In general, use the fewest possible number of search terms.
Key word formulation: before conducting a search, formulate your search terms. To do this, break your topic down in to key concepts. Jot them down. Now think of synonyms or other words that might be used instead. Jot them down, too. A synonym search would look like this: (gay OR same-sex) AND marriage.
Phrase searching: the catalog uses 'single quotes' to search phrases, e.g. 'fast food nation' will find everywhere in the catalog where the phrase 'fast food nation' occurs.
Truncation: the catalog uses $ for truncation, e.g. sociolog$ will find all records with the word sociology or sociologist or sociological or any word with the stem sociolog...
Substitution: the catalog uses ? for substitution, e.g. wom?n will find all records with the word women or woman.
Boolean: adding OR between words tells the catalog to find all records with one word or the other word; it expands the number of results, e.g. I'll take this or that or that. Adding AND between words tells the catalog to find all records with one word and the other word; it reduces the number of results, e.g. I only want records that have this and that.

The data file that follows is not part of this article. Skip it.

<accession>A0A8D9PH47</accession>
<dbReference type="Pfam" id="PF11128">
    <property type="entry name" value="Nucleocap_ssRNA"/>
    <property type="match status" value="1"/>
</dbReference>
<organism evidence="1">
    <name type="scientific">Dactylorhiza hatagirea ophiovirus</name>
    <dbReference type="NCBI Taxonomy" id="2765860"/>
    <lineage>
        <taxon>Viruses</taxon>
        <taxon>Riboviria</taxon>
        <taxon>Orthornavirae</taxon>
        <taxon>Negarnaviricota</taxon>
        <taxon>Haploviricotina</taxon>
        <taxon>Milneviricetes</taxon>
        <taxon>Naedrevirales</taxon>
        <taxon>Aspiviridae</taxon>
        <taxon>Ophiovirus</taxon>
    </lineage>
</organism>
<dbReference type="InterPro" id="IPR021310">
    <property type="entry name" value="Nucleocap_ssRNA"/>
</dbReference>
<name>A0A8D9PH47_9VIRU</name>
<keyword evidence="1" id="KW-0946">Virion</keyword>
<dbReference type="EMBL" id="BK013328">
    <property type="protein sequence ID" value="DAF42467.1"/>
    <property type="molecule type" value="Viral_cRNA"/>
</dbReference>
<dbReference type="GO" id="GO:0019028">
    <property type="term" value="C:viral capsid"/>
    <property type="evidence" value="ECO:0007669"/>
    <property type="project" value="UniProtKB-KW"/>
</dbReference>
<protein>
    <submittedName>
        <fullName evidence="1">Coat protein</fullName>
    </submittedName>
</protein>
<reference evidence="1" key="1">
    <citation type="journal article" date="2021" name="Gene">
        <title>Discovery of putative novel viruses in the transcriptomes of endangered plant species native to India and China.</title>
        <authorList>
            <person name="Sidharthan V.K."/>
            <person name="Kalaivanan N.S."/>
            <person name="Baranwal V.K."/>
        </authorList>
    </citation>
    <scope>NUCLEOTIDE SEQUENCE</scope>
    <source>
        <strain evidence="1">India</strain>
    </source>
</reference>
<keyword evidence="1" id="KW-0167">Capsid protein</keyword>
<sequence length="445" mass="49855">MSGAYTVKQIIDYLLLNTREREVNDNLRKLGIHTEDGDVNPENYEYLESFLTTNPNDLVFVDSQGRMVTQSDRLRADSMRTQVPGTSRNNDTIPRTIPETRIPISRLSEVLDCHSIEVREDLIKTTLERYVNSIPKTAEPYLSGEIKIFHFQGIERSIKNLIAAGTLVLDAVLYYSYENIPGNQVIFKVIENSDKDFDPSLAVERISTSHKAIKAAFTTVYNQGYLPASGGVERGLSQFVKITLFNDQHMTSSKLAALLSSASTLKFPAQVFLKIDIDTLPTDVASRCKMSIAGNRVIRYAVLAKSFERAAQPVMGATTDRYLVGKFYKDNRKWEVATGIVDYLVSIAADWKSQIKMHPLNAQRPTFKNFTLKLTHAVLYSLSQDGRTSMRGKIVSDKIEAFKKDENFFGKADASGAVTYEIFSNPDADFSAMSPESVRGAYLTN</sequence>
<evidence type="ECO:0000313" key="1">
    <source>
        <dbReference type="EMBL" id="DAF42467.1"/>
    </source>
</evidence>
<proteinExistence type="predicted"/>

Nesting: putting words between (parentheses) tells the catalog to search within the parentheses first, then outside of them, e.g. (gay OR same-sex) AND marriage.
Expanded Search: using the expanded search option allows you to take control of your search, limiting by library (e.g. City Park or West Bank), material type (e.g. book or DVD), location (e.g. Juvenile Collection or Popular Reading Collection), and/or sorting by date or relevance.
Once you select an item from your search results, click on the Catalog Record tab for a detailed display.
Take advantage of the Contents and Summary sections. These can help you evaluate the usefulness of an item for your needs.